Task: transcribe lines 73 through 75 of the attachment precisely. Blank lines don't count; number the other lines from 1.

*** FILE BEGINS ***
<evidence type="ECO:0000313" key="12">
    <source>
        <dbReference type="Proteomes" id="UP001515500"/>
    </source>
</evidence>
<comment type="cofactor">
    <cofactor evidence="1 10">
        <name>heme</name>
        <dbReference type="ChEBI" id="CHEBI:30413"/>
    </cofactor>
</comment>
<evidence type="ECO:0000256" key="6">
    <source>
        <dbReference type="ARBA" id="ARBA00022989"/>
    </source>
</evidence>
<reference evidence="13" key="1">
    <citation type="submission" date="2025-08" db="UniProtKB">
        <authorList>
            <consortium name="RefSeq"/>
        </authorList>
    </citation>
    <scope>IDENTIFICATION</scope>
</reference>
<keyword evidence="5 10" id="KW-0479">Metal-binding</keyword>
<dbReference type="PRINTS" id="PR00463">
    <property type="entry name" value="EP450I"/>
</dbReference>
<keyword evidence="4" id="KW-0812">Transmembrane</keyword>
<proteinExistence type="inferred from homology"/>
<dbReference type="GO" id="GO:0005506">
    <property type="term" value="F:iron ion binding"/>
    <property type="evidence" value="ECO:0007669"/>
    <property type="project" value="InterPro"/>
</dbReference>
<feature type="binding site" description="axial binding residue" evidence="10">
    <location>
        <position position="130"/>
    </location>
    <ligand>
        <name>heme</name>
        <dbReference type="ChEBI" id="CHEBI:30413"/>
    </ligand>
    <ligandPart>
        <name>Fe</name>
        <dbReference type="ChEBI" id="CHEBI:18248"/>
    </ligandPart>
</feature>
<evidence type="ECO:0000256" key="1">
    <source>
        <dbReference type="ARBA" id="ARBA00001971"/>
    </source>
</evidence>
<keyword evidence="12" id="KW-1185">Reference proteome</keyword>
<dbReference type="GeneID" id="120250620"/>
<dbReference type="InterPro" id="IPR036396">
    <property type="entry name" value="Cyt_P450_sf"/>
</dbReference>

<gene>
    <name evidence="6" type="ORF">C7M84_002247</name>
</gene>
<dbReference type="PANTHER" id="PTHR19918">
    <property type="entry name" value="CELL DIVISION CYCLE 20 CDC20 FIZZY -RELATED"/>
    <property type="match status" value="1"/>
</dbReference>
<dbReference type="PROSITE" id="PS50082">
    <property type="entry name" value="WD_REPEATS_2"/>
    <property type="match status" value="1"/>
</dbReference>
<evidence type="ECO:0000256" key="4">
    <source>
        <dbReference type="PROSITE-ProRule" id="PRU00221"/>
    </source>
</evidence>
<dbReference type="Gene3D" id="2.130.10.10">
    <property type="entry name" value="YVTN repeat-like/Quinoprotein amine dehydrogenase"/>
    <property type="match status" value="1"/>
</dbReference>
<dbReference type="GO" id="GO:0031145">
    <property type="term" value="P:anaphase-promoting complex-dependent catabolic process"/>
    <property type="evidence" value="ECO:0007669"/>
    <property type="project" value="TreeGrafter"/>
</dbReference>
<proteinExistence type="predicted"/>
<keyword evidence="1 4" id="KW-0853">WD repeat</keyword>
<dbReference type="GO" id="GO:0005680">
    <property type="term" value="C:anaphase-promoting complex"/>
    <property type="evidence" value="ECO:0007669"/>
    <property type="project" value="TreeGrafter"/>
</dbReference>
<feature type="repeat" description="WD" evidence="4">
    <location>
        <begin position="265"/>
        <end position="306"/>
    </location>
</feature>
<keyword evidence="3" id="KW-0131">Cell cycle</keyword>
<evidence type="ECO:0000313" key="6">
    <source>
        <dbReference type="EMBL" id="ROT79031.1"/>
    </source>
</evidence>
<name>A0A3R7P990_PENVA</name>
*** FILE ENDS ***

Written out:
    </source>
</evidence>
<dbReference type="Gene3D" id="2.130.10.10">